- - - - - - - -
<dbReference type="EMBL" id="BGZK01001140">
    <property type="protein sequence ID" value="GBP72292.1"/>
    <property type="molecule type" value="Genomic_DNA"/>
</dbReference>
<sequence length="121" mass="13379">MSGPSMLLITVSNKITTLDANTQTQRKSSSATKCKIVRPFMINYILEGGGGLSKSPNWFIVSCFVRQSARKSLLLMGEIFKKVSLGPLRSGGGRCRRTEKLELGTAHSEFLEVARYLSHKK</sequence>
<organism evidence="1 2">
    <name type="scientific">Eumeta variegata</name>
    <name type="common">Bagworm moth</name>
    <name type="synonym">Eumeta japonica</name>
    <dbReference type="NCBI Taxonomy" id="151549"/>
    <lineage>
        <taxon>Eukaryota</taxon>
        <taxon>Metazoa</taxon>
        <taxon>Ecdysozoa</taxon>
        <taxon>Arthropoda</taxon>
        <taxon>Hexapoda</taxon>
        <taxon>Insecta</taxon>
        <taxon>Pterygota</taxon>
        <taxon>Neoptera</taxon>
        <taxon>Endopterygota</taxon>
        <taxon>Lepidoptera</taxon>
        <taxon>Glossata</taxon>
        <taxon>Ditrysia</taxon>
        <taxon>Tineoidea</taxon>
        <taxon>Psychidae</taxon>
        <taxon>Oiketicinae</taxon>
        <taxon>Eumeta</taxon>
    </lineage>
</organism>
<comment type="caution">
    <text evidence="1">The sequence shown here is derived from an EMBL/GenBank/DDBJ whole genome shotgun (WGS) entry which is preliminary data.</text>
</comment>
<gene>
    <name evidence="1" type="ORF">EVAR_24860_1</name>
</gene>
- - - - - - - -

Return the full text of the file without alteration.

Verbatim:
<dbReference type="EMBL" id="BGZK01001140">
    <property type="protein sequence ID" value="GBP72292.1"/>
    <property type="molecule type" value="Genomic_DNA"/>
</dbReference>
<sequence length="121" mass="13379">MSGPSMLLITVSNKITTLDANTQTQRKSSSATKCKIVRPFMINYILEGGGGLSKSPNWFIVSCFVRQSARKSLLLMGEIFKKVSLGPLRSGGGRCRRTEKLELGTAHSEFLEVARYLSHKK</sequence>
<organism evidence="1 2">
    <name type="scientific">Eumeta variegata</name>
    <name type="common">Bagworm moth</name>
    <name type="synonym">Eumeta japonica</name>
    <dbReference type="NCBI Taxonomy" id="151549"/>
    <lineage>
        <taxon>Eukaryota</taxon>
        <taxon>Metazoa</taxon>
        <taxon>Ecdysozoa</taxon>
        <taxon>Arthropoda</taxon>
        <taxon>Hexapoda</taxon>
        <taxon>Insecta</taxon>
        <taxon>Pterygota</taxon>
        <taxon>Neoptera</taxon>
        <taxon>Endopterygota</taxon>
        <taxon>Lepidoptera</taxon>
        <taxon>Glossata</taxon>
        <taxon>Ditrysia</taxon>
        <taxon>Tineoidea</taxon>
        <taxon>Psychidae</taxon>
        <taxon>Oiketicinae</taxon>
        <taxon>Eumeta</taxon>
    </lineage>
</organism>
<comment type="caution">
    <text evidence="1">The sequence shown here is derived from an EMBL/GenBank/DDBJ whole genome shotgun (WGS) entry which is preliminary data.</text>
</comment>
<gene>
    <name evidence="1" type="ORF">EVAR_24860_1</name>
</gene>